The eclipse of the rule of law: Trade union rights and the EU

Submitted by sglenister on Wed, 20/01/2016 - 11:07

20 January 2016

In a new briefing from the Institute of Employment Rights, Professor Keith Ewing and John Hendy QC examine how there is a "severe tension at the heart of the neo-liberal project", which leads to international law being eclipsed by corporate interests.

"There is a compelling ideological desire to redesign the function of trade unions (as service rather than regulatory bodies), and a compelling desire to reduce the size of the State (and with it the points of resistance to this ambition).

"But one of the underlying principles identified by one of the architects of modern neo-liberalism is the rule of law, which at its most basic means that governments should only act within the law.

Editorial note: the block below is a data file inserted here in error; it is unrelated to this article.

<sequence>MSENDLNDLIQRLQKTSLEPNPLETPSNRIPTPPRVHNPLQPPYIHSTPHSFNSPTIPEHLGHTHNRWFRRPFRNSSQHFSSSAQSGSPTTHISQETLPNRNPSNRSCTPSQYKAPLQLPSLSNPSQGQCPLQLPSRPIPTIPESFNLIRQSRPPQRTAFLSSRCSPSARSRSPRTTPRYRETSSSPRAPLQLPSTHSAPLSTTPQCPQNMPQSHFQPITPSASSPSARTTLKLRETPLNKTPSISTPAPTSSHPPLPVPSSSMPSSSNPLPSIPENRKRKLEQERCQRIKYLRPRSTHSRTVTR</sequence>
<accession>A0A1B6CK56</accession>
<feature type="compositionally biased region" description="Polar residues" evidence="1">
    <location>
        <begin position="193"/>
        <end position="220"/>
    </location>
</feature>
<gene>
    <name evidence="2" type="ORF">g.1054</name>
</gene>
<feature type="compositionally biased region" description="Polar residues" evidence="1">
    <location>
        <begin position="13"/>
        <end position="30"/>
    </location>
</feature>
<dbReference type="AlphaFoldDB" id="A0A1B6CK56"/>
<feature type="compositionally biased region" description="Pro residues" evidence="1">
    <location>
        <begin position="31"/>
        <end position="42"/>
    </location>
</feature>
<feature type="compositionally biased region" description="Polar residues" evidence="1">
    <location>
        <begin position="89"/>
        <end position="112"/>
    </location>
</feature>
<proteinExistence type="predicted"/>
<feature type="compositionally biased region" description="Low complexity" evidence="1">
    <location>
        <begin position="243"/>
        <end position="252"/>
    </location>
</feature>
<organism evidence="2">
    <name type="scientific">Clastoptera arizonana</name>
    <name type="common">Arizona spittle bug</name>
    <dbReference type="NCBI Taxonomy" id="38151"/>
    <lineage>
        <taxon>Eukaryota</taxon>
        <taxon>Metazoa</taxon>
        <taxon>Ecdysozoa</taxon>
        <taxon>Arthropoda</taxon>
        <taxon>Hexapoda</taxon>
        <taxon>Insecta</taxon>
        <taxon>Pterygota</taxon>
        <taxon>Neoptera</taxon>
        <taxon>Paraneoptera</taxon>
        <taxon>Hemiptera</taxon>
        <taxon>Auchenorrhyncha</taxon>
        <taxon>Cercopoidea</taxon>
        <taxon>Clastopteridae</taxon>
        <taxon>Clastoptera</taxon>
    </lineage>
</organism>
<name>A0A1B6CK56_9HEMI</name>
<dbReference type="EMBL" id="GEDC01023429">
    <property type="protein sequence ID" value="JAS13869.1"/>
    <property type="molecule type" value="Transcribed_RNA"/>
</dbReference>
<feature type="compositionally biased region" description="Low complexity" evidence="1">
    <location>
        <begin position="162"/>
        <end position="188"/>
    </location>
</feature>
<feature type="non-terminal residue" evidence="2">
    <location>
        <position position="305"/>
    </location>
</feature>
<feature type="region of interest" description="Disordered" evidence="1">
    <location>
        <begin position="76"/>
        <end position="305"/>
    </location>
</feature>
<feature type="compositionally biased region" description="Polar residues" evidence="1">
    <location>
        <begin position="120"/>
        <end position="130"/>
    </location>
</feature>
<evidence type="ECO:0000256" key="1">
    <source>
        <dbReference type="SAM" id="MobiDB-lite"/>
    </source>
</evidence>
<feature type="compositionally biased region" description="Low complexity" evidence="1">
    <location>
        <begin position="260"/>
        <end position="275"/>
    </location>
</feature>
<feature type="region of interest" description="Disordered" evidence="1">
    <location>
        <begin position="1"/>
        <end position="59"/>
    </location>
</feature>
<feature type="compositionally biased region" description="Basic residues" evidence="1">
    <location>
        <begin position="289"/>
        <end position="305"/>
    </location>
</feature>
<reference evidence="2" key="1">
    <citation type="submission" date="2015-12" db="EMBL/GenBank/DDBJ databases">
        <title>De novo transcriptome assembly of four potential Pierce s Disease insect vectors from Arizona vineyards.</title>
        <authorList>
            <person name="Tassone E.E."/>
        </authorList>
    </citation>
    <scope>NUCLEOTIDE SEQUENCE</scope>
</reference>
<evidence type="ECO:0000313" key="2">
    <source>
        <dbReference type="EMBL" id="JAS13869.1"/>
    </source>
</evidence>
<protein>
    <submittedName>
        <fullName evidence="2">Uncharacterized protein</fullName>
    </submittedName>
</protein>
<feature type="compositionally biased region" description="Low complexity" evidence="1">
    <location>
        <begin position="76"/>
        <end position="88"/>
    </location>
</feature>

"The impatience of modern governments, however, is such that they are willing to move without legal authority and in the process to shatter one of the most sacred icons on which their project was based.

"In the end, the experience of the United Kingdom and elsewhere in the EU reveals the rule of law to be no more than a rhetorical device, the core element of which is simply ignored by a Europe in which power has eclipsed law."

Click here to read the full briefing

The Eclipse of the Rule of Law Trade Union Rights and the EU 2016.pdf267.87 KB

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